Some upper body muscles engage more during pushing or pressing motions, while others come into play with pulling. For this split, you’d do three exercises each day, cycling upper body pushing, upper body pulling, then lower body workouts, plus one rest day.
The most realistic and efficient path towards muscle growth is to focus on each body part two to three times per week through strength training.
The number of quality repetitions you can complete depends on the muscle, exercise, difficulty level, goals, and ability. Regardless, prioritize rep quality.
For example, the more weight you’re lifting, the fewer reps you’ll do, and if you’re lifting less weight, you can complete more reps. Most people have a different 1RM (one-rep maximum weight) they can handle for different muscles.
If you’re aiming for general fitness with your resistance training, 12–45 total reps of an exercise per workout is sufficient. Doing 26–48 total reps helps build endurance, 36–72 is ideal for building muscle mass, and 24–36 total reps will suffice to maximize strength. Powerlifting is slightly different, requiring 9–25 total reps, and sometimes only 3–10.
Instead of all at once, spread these reps out throughout your workout, including rest breaks for a couple of minutes each.
Look at your goal, type of exercise, and the number of workouts per week in your split to calculate your total sets per week.
Most people can effectively strive for fitness goals by working out once a day three to six days per week. If dividing that into two to three shorter workouts throughout the day is more compatible with your schedule, that’s great!
It’s possible to do cardio and strength-train all your muscles in the same number of sets per week in two to three workouts per day rather than a once-a-day schedule. Whatever works best for your body and your schedule is what you should go with!
How to structure your workout routine depends on your lifestyle, schedule, and physical abilities. For example, if the gym doesn’t work for you, check out tips to work out at home.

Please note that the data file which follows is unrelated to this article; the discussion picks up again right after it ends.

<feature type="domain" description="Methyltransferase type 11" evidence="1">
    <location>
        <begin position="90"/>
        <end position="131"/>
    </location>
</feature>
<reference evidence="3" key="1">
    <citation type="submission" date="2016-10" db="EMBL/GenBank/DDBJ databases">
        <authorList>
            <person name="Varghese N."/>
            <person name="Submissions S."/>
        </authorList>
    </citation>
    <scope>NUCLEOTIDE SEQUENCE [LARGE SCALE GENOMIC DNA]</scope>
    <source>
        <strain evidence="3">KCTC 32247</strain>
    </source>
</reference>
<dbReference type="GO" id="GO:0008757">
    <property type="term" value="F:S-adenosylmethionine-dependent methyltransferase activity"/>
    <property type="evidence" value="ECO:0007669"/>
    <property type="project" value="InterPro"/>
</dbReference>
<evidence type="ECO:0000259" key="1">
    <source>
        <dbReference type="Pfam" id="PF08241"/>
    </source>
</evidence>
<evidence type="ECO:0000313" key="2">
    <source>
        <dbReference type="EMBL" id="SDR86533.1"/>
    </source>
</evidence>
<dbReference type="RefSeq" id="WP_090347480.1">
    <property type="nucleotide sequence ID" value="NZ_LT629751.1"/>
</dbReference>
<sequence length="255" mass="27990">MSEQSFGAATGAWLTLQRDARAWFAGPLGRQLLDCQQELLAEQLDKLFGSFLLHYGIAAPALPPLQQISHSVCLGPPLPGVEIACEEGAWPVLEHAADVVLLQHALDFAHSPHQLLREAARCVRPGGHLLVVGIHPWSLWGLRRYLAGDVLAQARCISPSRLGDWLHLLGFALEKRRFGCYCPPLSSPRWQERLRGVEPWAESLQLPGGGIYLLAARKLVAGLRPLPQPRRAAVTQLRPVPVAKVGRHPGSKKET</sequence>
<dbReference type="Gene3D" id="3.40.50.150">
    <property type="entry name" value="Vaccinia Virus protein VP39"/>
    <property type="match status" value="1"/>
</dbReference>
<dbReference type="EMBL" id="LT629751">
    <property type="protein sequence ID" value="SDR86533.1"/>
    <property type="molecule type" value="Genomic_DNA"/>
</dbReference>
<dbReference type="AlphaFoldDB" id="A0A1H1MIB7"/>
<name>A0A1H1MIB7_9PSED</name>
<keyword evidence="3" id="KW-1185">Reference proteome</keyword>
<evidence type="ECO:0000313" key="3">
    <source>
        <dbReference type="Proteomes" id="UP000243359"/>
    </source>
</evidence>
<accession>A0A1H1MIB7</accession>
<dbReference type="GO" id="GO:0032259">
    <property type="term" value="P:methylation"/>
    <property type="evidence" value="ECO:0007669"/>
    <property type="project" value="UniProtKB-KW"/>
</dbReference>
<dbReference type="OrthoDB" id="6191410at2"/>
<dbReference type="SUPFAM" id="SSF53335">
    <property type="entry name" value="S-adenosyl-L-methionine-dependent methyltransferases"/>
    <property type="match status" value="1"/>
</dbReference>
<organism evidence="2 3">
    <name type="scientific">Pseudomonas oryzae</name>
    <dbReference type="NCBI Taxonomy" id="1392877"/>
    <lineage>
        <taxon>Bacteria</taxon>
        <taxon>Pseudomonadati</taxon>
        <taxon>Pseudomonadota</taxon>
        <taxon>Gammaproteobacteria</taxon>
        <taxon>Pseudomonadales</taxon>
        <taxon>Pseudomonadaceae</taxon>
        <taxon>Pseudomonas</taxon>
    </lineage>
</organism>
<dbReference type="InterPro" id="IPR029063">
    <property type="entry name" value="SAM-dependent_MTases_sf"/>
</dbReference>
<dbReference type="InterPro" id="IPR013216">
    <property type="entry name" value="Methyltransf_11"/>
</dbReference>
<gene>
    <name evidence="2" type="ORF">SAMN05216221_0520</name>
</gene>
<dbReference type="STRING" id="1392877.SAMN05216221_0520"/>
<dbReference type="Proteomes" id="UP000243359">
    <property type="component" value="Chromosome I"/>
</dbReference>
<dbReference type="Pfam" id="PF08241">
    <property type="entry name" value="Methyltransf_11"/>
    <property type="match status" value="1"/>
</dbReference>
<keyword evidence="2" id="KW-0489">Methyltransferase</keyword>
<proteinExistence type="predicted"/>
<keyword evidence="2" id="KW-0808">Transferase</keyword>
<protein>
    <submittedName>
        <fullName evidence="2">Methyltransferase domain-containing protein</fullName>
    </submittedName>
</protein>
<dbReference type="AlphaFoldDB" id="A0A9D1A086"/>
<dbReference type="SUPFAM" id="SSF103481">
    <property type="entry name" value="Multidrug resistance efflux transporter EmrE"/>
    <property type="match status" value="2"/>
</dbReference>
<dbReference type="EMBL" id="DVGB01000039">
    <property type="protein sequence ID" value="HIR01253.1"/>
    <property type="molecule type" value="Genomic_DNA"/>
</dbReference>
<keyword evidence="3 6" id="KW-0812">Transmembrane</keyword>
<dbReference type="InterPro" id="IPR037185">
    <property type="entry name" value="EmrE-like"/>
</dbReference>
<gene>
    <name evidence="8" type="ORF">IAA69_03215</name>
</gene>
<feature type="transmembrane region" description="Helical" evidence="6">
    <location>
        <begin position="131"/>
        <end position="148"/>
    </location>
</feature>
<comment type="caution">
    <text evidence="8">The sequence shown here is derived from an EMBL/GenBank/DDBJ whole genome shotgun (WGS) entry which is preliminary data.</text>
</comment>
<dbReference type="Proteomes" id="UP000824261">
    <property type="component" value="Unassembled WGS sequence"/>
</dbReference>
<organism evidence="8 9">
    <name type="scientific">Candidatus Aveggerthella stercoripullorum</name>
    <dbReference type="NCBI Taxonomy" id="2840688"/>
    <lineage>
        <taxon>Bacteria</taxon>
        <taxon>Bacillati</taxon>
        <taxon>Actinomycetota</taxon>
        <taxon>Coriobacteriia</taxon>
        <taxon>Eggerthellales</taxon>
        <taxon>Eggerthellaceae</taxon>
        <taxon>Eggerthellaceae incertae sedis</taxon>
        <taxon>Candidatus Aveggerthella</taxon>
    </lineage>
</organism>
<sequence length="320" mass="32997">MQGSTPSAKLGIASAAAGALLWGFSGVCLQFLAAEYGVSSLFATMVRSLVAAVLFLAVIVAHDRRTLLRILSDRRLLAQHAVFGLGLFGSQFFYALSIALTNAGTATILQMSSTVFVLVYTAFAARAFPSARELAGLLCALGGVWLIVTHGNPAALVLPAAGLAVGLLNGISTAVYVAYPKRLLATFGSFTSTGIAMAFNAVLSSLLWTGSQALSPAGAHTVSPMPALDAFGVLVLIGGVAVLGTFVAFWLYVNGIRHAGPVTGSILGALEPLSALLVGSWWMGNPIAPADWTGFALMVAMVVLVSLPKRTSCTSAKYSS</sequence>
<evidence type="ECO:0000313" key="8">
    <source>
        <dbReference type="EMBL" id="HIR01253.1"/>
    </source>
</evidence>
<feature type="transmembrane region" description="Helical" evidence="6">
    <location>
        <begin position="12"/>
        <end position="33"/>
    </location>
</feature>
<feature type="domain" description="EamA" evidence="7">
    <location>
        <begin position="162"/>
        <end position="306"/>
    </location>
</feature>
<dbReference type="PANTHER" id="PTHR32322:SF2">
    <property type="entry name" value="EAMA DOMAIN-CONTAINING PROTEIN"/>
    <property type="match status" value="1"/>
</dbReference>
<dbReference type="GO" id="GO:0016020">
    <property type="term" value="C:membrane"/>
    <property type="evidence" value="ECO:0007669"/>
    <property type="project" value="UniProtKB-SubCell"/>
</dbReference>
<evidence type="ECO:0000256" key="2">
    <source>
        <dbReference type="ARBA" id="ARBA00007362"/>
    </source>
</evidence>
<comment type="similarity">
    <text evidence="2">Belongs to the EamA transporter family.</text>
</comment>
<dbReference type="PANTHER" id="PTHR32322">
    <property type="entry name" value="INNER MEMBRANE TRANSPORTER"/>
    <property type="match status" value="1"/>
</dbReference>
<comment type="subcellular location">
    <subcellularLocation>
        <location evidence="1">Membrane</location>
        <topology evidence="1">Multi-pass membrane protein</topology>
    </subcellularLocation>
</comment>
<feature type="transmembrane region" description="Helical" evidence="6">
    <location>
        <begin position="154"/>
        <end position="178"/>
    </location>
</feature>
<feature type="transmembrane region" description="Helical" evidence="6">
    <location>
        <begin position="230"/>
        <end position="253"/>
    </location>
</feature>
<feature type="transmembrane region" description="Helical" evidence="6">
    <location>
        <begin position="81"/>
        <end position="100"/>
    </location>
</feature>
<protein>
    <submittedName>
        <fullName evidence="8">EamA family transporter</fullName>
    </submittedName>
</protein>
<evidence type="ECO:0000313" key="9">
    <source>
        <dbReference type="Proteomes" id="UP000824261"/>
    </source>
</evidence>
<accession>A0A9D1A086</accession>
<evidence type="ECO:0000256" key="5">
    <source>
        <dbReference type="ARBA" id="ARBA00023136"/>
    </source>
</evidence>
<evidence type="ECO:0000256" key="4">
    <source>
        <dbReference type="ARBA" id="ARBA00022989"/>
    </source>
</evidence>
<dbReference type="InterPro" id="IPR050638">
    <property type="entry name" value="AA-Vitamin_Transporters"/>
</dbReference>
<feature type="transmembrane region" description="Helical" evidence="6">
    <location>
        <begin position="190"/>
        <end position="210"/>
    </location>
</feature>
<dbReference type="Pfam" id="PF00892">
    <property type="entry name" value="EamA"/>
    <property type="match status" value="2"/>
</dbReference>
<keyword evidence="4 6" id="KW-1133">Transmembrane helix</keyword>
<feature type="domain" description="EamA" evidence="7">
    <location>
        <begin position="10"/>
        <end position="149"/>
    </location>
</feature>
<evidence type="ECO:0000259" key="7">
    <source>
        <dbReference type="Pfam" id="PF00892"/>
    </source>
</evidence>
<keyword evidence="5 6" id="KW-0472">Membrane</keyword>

Your current strength and size have a big impact on the amount of cardio, weight, reps, and sets you can handle at once. There are many ways to individualize women’s strength training and cardio.
This is closely related to tip number one. Know where you are today to set goals for tomorrow, next week, and beyond. Find the best way to get there.
Are you trying to max out your power, your endurance, or are you trying to lose weight? How will you continue ramping up the challenge?
Nutrition and hydration are key parts of the workout equation. Eat nutritious foods that contribute to your fitness and energy levels, and stay hydrated throughout the day.
Remember, it’s not one-size-fits-all. Your current size and how hard you push in your workouts influence how much fuel and water you will need to maintain your energy levels.
Get ample sleep, and rest at least one day per week. Muscles go through a lot during exercise. They need time to repair themselves before working again.
Specifically, your muscles need 48 hours to rest after strength training whether you work out your whole body every other day or alternate muscle groups.
Hiring a personal trainer helps, but now, there are resources online, from fitness plans to free blogs and video programs to help guide your journey, regardless of if you do home workouts, gym workouts, outdoor workouts, or anything in between.
Yes. Four exercises per workout is an effective and efficient amount for most people.
Doing ten exercises per workout will make the session last a long time, potentially hurting your focus, energy, and performance.
To build muscle, work each muscle group two to three times per week, through two to four different exercises.
Do three to four exercises each leg day.
For a full-body workout, find three to four exercises that integrate the upper and lower body equally.
Hypertrophy, or building a specific muscle’s mass, is possible by working out that muscle with two to four exercises two or three times per week.
What type of split works best for you, and why? How many sets per week do you complete for each muscle group? How do you structure your routine to keep pushing your limits without breaking your resolve?
Share your progress on Instagram and tag us @goalfive. Then, head over to our women’s activewear collection to add something special to your workout routine.
Comments will be approved before showing up.